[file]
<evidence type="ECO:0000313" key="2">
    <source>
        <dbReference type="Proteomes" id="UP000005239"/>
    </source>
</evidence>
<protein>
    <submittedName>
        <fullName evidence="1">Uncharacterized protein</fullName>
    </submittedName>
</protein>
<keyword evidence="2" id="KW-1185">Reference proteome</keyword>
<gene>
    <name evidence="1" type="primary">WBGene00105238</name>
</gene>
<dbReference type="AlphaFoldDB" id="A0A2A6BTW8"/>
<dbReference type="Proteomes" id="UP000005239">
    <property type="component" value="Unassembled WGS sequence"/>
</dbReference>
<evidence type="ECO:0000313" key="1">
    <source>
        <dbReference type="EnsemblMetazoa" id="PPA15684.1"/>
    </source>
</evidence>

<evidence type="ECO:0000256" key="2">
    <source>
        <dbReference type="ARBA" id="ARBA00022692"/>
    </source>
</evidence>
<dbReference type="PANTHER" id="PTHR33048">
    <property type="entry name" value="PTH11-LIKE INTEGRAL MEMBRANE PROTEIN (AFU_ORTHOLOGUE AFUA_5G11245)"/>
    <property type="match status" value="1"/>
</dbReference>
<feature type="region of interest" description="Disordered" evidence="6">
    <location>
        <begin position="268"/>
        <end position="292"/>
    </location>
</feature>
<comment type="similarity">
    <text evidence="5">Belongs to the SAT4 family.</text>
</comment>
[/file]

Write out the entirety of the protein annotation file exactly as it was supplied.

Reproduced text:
<evidence type="ECO:0000313" key="2">
    <source>
        <dbReference type="Proteomes" id="UP000005239"/>
    </source>
</evidence>
<protein>
    <submittedName>
        <fullName evidence="1">Uncharacterized protein</fullName>
    </submittedName>
</protein>
<keyword evidence="2" id="KW-1185">Reference proteome</keyword>
<gene>
    <name evidence="1" type="primary">WBGene00105238</name>
</gene>
<dbReference type="AlphaFoldDB" id="A0A2A6BTW8"/>
<dbReference type="Proteomes" id="UP000005239">
    <property type="component" value="Unassembled WGS sequence"/>
</dbReference>
<evidence type="ECO:0000313" key="1">
    <source>
        <dbReference type="EnsemblMetazoa" id="PPA15684.1"/>
    </source>
</evidence>

<evidence type="ECO:0000256" key="2">
    <source>
        <dbReference type="ARBA" id="ARBA00022692"/>
    </source>
</evidence>
<dbReference type="PANTHER" id="PTHR33048">
    <property type="entry name" value="PTH11-LIKE INTEGRAL MEMBRANE PROTEIN (AFU_ORTHOLOGUE AFUA_5G11245)"/>
    <property type="match status" value="1"/>
</dbReference>
<feature type="region of interest" description="Disordered" evidence="6">
    <location>
        <begin position="268"/>
        <end position="292"/>
    </location>
</feature>
<comment type="similarity">
    <text evidence="5">Belongs to the SAT4 family.</text>
</comment>